Bespoken CLI Commands

Complete Guide to Bespoken CLI Commands

Proxy

Overview

The proxy command allows you to interact with a local service running on your machine via an Alexa device. Using it, you can make changes to code running on your machine and immediately make them available via an Echo or the Alexa simulator.

The proxy tool works either directly with Node/JavaScript lambda code - proxy lambda. Or it can proxy any http service using proxy http.

The two commands are described below, as well as the urlgen helper command.

bst proxy lambda

Overview

The proxy lambda command allows you to run a Lambda as a local service your machine.

Note

  • The command currently only supports Node/JavaScript Lambdas.

Usage

To use it, invoke it with the Lambda file to run. The proxy will automatically use the latest code in your working directory.

Syntax:

$ bst proxy lambda <PATH_TO_LAMBDA>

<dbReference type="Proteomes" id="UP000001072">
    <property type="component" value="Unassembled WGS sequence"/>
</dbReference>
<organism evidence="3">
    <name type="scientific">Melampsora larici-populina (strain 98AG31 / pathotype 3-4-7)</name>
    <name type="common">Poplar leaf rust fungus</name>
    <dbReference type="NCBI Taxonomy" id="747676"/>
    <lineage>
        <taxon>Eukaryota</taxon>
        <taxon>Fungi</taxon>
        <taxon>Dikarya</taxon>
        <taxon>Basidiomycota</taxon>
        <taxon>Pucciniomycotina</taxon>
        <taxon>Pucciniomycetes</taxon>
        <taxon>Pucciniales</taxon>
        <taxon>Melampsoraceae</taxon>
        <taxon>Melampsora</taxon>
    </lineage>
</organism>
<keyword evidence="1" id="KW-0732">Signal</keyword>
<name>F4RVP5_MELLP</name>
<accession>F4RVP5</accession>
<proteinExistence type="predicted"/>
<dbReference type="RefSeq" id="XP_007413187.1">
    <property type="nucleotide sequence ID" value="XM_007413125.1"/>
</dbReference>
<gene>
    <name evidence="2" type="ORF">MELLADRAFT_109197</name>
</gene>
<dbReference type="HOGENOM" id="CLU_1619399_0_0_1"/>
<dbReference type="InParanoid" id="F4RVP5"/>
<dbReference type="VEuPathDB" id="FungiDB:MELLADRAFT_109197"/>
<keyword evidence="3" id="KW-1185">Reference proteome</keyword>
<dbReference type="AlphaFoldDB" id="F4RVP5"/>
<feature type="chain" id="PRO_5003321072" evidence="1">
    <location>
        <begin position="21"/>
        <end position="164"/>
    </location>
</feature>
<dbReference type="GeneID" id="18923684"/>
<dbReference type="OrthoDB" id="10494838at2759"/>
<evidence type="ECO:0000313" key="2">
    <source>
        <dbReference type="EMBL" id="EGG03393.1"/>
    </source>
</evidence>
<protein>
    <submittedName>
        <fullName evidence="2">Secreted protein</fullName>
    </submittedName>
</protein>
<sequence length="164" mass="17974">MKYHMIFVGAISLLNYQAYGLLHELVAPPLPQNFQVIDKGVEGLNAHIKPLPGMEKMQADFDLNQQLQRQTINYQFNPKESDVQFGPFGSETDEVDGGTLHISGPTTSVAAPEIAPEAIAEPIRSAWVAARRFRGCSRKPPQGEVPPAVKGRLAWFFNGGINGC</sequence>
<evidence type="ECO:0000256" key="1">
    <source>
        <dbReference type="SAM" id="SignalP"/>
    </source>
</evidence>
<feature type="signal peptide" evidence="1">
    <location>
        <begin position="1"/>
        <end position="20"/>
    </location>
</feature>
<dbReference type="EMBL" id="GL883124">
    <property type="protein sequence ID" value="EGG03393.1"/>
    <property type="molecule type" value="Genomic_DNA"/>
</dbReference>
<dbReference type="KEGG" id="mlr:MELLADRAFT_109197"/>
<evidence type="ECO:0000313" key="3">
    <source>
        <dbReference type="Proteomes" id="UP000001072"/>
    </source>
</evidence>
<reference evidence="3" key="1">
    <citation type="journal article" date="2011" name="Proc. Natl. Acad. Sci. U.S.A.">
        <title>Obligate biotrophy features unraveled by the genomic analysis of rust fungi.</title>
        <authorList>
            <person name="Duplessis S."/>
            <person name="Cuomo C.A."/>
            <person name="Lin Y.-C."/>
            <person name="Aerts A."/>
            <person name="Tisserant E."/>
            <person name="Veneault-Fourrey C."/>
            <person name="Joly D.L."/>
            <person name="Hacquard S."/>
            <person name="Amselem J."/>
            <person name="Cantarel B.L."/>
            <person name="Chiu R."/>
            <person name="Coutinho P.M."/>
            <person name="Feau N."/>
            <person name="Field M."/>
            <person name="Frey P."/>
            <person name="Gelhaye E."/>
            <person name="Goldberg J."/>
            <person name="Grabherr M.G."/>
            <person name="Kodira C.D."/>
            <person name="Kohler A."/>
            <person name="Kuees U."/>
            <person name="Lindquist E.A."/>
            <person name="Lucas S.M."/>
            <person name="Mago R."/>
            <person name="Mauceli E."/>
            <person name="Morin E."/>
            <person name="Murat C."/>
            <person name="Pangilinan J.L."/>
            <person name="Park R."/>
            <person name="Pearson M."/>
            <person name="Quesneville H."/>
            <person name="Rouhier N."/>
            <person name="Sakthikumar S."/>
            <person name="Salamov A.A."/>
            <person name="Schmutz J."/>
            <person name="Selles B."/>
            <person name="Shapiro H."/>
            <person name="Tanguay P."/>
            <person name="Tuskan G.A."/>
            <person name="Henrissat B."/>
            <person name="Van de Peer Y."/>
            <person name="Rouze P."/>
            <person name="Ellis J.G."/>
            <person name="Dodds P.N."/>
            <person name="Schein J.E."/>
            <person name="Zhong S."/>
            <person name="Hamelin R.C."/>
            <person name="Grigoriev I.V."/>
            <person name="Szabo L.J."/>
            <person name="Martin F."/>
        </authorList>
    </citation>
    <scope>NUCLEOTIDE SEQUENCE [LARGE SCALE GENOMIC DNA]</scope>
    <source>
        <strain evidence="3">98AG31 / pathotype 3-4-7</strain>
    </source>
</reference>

Example:

$ bst proxy lambda index.js

You can learn more here at our Node.js Tutorial:

bst proxy http

Overview

Proxy http allows you to interact with a local service running on your machine (on a port) via an Alexa device.

Usage

The proxy http command takes one command, the that your local Alexa service is listening on. All traffic coming from Alexa will be forwarded to it.

Syntax:

$ bst proxy http <PORT>

Example:

$ bst proxy http 9999

You can learn more here at our Java Tutorial

Options

The --verbose flag will print out the requests and responses from all calls made to your skill.

To use it, just start up the proxy with:

$ bst proxy http 9999 --verbose

bst proxy function

Overview

The proxy function command allows you to run a Google Cloud Function as a local service your machine.

Usage

To use it, invoke it with the Cloud Function file to run. The proxy will automatically use the latest code in your working directory.

Syntax:

$ bst proxy function <FUNCTION_FILE> <FUNCTION_NAME>

Example:

$ bst proxy function index.js myFunction

Utter

The utter command takes an utterance (“play next song”) and turns into a JSON payload, imitating as if it was coming from Alexa itself.